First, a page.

That’s at best. At worst, the process can be capricious and petty, driven not by fighters’ athletic merits or even their entertainment value but by personal animus. While one can make a case that fighters who win a season of “The Ultimate Fighter” have earned their way into the UFC based on merit, was Amir Sadollah and his 0-0 professional MMA record more deserving of a contract than Ben Askren at any point in Askren’s career? Of course not, including when Askren himself was 0-0. Let’s not pretend there was some neat and orderly line for Brooks and Jackson to jump. At best, there’s a crowd milling in front of a velvet rope that is raised and lowered by a bouncer who also happens to own the nightclub.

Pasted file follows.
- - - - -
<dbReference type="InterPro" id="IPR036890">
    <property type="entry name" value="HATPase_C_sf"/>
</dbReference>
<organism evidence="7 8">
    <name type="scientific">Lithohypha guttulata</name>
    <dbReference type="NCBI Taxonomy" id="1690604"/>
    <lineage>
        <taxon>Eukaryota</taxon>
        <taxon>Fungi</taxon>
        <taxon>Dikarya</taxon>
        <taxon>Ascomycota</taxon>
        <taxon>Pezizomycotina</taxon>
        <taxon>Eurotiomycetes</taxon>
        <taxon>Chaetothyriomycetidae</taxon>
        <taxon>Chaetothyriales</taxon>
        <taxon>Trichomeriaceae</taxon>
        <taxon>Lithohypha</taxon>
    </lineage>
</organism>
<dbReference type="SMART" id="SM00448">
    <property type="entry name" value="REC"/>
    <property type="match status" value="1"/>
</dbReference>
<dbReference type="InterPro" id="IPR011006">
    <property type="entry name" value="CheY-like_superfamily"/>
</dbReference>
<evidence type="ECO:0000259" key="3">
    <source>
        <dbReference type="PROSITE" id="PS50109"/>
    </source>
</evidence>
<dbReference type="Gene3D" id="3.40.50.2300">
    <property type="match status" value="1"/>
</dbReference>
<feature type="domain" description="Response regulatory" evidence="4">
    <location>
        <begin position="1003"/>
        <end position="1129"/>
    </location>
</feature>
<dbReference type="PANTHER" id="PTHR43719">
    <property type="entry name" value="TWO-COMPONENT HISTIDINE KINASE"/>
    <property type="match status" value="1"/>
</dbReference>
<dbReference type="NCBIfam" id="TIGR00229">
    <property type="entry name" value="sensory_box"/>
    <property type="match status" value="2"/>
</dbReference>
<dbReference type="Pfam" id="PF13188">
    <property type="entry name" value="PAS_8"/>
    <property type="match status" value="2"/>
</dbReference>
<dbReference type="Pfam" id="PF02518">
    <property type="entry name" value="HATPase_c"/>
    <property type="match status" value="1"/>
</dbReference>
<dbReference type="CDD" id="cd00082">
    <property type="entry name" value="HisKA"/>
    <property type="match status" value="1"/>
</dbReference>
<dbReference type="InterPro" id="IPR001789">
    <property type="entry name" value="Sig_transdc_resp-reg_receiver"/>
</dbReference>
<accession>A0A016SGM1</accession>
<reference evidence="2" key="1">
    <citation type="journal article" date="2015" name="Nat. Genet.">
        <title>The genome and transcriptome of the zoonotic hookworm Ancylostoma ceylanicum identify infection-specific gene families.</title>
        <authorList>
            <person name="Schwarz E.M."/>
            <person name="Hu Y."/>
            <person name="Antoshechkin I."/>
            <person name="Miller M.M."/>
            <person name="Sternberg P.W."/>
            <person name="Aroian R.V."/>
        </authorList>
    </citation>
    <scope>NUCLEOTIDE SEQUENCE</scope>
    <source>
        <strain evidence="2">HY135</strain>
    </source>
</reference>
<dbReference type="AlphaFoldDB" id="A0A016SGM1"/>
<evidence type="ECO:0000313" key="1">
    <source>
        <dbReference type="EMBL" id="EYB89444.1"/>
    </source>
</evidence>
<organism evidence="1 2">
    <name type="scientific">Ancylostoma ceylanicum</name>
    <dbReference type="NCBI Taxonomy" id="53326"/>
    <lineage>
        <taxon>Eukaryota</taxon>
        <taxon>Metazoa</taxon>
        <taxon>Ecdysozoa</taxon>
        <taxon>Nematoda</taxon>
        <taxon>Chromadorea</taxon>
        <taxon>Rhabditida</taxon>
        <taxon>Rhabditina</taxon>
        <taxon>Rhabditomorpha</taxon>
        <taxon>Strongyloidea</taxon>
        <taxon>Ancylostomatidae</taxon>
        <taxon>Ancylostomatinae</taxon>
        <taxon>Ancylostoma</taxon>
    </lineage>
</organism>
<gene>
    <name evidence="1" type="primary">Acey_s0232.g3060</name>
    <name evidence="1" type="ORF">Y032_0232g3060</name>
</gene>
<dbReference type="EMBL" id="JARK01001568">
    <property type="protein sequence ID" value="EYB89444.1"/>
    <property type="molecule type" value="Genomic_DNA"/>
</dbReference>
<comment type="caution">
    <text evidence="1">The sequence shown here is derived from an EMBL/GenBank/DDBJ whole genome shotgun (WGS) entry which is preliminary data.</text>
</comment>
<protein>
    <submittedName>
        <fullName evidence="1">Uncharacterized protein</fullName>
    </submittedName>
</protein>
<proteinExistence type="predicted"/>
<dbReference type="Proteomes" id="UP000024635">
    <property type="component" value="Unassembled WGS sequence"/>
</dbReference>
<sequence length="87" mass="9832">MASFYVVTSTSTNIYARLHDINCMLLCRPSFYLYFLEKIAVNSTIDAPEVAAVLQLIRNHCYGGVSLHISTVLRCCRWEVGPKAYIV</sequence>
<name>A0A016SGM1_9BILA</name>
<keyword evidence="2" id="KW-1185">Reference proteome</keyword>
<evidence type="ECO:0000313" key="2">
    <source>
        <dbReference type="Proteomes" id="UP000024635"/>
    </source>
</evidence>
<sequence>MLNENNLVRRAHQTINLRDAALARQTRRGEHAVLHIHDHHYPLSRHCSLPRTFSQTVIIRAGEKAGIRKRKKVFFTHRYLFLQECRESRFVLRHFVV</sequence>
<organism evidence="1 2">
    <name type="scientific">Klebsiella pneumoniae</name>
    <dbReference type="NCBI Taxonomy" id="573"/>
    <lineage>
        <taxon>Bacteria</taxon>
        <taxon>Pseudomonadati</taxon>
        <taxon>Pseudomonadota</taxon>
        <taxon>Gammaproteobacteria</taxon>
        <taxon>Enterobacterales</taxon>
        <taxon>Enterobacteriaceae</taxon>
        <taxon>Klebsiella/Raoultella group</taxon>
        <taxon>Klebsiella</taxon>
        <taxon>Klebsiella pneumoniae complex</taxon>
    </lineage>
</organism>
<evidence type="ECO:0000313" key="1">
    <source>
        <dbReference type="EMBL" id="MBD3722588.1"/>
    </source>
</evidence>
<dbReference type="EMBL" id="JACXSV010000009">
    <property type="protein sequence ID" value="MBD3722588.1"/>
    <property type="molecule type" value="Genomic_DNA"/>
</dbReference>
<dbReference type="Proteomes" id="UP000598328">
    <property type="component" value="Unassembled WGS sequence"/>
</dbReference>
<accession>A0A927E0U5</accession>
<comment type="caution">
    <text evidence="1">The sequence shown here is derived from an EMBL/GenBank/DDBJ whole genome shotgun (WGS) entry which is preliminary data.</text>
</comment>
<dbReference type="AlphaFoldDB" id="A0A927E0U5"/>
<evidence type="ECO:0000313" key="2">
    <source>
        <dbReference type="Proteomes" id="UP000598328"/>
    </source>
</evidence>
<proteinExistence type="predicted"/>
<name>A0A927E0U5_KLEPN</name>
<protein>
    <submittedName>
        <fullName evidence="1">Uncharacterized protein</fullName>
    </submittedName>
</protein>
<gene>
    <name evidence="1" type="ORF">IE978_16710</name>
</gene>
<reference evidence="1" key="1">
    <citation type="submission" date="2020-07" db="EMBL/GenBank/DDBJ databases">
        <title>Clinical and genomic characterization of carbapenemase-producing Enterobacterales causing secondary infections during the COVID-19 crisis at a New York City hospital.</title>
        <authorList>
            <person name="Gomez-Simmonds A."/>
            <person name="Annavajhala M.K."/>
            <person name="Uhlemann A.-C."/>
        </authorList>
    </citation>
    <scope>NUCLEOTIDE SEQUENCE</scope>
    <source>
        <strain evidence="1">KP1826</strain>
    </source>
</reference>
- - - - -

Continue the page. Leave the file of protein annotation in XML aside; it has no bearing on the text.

Speaking of entertainment value, do you believe fighters should be in the UFC based strictly on whom they beat, or does it matter to you how much fun their fights are to watch? The UFC has an established pattern of letting fighters -- even title contenders -- with less-than-riveting fighting styles go as soon as they lose a fight or two. There’s a reason I can say “reliable mid-card action fighter” and you understand exactly what I mean. There’s a reason Clay Guida has been in the UFC’s employ for 12 years and counting while Antonio McKee was cut after a one-and-done run in the organization. How did you feel when Top-10 fighters Jon Fitch and Yushin Okami were let go, or, more recently, Ryan Bader and Phil Davis? Were you shouting from the rooftops, at least from the rooftop of your Twitter account, about the injustice?